The effects of aging on the molecular and cellular composition of the prostate microenvironment.

Publication Type:

Journal Article


PloS one, Volume 5, Issue 9 (2010)


2010, Aging, Animals, Center-Authored Paper, Comparative Medicine Core Facility, Experimental Histopathology Core Facility, gene expression, Genomics Core Facility, Human Biology Division, Male, MICE, Mice, Inbred C57BL, prostate, Scientific Imaging Core Facility, Shared Resources, Stromal Cells, Time Factors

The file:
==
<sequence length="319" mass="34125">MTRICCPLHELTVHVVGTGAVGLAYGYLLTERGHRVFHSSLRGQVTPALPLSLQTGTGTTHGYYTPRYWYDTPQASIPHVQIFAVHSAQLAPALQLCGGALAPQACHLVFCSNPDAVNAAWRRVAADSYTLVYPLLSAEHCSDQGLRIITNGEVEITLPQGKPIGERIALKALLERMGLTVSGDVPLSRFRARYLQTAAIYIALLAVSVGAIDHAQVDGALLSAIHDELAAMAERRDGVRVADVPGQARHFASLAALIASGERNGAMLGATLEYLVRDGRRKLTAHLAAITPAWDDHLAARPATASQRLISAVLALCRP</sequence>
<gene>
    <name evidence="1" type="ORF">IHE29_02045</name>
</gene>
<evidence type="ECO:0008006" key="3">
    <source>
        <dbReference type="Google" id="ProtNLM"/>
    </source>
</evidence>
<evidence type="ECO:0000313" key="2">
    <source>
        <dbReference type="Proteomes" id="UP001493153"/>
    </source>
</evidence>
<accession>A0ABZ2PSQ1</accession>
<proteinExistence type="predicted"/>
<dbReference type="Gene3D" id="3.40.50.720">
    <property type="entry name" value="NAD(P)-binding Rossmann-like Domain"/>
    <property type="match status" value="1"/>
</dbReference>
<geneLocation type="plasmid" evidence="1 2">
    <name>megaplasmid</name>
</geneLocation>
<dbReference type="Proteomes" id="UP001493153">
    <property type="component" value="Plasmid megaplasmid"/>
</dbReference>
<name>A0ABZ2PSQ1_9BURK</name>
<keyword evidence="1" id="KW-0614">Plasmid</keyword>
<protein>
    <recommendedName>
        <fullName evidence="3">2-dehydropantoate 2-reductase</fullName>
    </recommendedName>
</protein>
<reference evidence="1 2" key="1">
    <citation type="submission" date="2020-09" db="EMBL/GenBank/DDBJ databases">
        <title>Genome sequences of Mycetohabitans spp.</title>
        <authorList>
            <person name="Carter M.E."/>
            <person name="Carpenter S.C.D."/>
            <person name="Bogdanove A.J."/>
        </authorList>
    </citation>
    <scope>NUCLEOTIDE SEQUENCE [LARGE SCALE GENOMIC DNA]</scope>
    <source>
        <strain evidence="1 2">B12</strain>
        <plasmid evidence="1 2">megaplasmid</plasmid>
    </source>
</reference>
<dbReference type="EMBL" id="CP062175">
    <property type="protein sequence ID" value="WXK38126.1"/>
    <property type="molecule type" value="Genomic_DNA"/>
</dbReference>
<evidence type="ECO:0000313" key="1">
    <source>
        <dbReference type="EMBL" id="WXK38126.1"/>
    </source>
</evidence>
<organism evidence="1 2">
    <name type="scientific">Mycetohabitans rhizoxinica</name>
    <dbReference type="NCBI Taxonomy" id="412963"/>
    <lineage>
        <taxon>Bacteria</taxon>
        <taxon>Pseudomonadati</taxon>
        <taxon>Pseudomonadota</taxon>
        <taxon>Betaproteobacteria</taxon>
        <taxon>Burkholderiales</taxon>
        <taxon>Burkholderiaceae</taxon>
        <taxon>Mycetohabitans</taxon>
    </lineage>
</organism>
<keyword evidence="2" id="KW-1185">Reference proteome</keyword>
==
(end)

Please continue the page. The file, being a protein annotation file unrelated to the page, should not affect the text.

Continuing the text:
Advancing age is associated with substantial increases in the incidence rates of common diseases affecting the prostate gland including benign prostatic hyperplasia (BPH) and prostate carcinoma. The prostate is comprised of a functional secretory epithelium, a basal epithelium, and a supporting stroma comprised of structural elements, and a spectrum of cell types that includes smooth muscle cells, fibroblasts, and inflammatory cells. As reciprocal interactions between epithelium and stromal constituents are essential for normal organogenesis and serve to maintain normal functions, discordance within the stroma could permit or promote disease processes. In this study we sought to identify aging-associated alterations in the mouse prostate microenvironment that could influence pathology.